New Delhi: While the DMRC may have received laurels for introducing a world class Metro system in the national capital, its working is fast coming under scanner.
After the recent row over DMRC’s housing project on Yamuna bank, a newspaper report claimed on Tuesday that important files related to last year’s Zamrudpur accident are untraceable.
On July 12 last year, the cantilevered bracket of Metro`s pillar number 67 on the Central Secretariat-Badarpur line had collapsed in Zamrudpur in South Delhi, killing seven people.
Gammon India Ltd, the contractor for the project, was last month blacklisted by the Delhi Metro for two years.
However, it now appears that the crucial files related to the mishap have gone missing, and DMRC officials say they have been stolen.
According to the report, three important files on the Badarpur line — case file (DMRC/20/II-347B/2009) dealing with the accident and two files relating to critical comments made by DMRC`s structural expert, Gurinder Bawa — have been untraceable since October.
Kumar Keshav, director (projects), DMRC, told the newspaper that probably in the rush to open new stations for the Commonwealth Games in October, no one had kept track of the files till then.
"An internal inquiry took place the same month and filing of an FIR was recommended," he told the daily. The FIR was filed at the Barakhamba Road police station on November 8, DMRC sources said.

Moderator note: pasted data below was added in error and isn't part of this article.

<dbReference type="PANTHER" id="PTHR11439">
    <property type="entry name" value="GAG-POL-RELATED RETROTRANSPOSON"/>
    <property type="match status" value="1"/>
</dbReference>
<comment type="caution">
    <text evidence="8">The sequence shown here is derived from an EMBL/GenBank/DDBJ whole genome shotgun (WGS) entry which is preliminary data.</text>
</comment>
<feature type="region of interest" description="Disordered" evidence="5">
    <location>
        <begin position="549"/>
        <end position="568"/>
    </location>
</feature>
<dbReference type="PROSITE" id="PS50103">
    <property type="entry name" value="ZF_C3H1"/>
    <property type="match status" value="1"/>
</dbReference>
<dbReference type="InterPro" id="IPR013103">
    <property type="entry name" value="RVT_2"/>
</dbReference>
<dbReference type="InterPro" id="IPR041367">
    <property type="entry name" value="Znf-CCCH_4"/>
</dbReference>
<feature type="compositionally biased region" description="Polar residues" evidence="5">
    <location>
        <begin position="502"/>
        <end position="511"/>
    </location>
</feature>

Structural expert Bawa, in his report, had said that there was "sufficient evidence of very poor workmanship" and use of "sub-standard" concrete in building the girders.
According to the daily, the report on the inspection of a 28 metre I-girder that failed during the pre-stressing process in the casting yard itself, days before the Zamrudpur incident, was even more damaging. The report claimed the I-girder spilt due to "a complete failure of the concrete system".
According to Metro officials, the reports had formed the basis to reject the girders cast by the contractor after the Zamrudpur accident. Further, the missing files were crucial to the action taken against the contractor, Gammon, in November this year.